An Interview with Jill Alexander Essbaum, Author of Hausfrau


When it comes to instant bestsellers, Jill Alexander Essbaum’s first novel, Hausfrau, is a dark horse: a deeply literary work, the book follows the slow, inevitable ruination of Anna, a depraved American housewife living in Switzerland.

The novel, which gives away its own ending and centers on a character who has been widely decried as ‘unlikeable,’ explores the religious themes and morality and debuted at impressive #15 on the New York Times Bestseller List.

Essbaum, who has previously published four poetry collections and a chapbook, was perhaps just as surprised as anyone when the novel sold.

She remembers thinking, “You want this?’” she says with a laugh.

So what, exactly, is it about Hausfrau?


“When I first started it, I thought, I’m absolutely not going to write a morality tale,” said Essbaum. “I’m not going to make it so that the terrible thing happens to the woman who does terrible things. But when you go through life like Anna does, terrible things do happen to you. You hurt other people when you’re focused only on yourself.” “I think Hausfrau’s a very religious book,” says Essbaum. “I say that to people and they disagree. But I do think it’s religious.” “The word religious, it just means ‘to tie things together.’ Religare,” she says, referring to the word’s Latin root. “And Anna does tie things together. Is she a Bible-believing Christian? Not really. But she finds some answers, and some satisfaction, I think, and some truth. By the end, she has this understanding of a world that’s bigger than herself.”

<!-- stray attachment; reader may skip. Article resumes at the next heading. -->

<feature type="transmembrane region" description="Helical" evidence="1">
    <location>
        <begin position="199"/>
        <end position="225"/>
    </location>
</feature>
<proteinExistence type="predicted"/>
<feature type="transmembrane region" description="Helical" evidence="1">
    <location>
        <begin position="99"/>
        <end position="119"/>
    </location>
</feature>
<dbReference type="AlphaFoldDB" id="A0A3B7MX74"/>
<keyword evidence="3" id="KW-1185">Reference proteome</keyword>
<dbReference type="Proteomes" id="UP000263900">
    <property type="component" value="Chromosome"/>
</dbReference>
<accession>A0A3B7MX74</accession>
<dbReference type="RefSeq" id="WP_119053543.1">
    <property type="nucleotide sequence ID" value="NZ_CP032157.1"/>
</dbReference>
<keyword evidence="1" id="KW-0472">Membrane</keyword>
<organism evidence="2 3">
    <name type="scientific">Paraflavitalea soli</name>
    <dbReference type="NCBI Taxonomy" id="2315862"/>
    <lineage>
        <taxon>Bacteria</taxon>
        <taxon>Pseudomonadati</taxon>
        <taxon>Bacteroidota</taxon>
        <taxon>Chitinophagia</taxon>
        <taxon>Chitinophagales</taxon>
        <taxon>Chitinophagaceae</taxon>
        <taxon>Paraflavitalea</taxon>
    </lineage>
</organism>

Essbaum wrote the novel after the collapse of her own first marriage, which fell apart while the couple was living in Switzerland. She admits to seeing aspects of herself in her main character, Anna. But, she insists, Anna and Anna’s husband are just characters. “They’re not me and they’re not him. They’re not,” she says, referring to her first husband and herself. “[Anna] has aspects of me… I think the things she sees is stuff that I saw. …. Her bench—that’s my bench; that’s my fucking bench. I sat on that bench and cried every day. In the middle of the night—I’d go up there at like two or three times in the middle of the night. And I rode those trains in circles. Like her character, Anna, Essbaum says, “I also think in riddles a lot. I think in wordplay. I hear jokes. That’s how try to make order of things, the way language interacts.” Through Anna, Essbaum explores her fascination with how the human tendency to make meaning can stray into mental illness. “Anna makes sense of stuff. She’s got this overload of stuff—there’s no filter coming in,” says Essbaum. When she thinks that way, it can spin out of control. There’s one bit near the end where I really let loose. It’s like her tour de force of associative thinking.” Essbaum, who is currently married to her second husband, says that after she came back from Switzerland, “I was so angry; I was so pissed. Switzerland swallowed my life for two years, and I was ruined. I was full of despair, and my marriage was over.” For Essbaum, the period of her life that fed the work of Hausfrau was one of resounding sadness and discomfort. She has successfully channeled many of these emotions in the character of Anna. Anna’s inability to sit with discomfort, Essbaum thinks, “isn’t an uncommon feeling. That’s why people drink, or gamble, or fuck around.” More than that, she says, Anna is sad and afraid, in ways that readers don’t fully understand even after reading the whole novel. “Anna wasn’t just a housewife by default,” says Essbaum. “There was something in her—and it’s not completely explored in the book, more just hinted at. has this idea of what it meant to live in a happy home, because her parents were happy. They parents tried to make her happy, but even as a child, she wasn’t, because clearly, there were overtones of mental illness.” Essbaum goes on to say that her character, Anna, has an unambiguous conscience, which she acts against constantly. “She knows everything she’s doing is wrong. She catches herself; thinking, “He’s not a stranger anymore; his cock’s been in your mouth.” This guy is not a stranger. She knows she’s telling lies,” Essbaum says. “She knows she’s hypocrite.The hypocrisy she could live with, but it’s the clarity that she couldn’t dodge. I see this as a wisdom in her. She’s not unwise; she just doesn’t act in such a way that it behooves her. She can’t sit with the discomfort of herself. And I recognize that feeling.”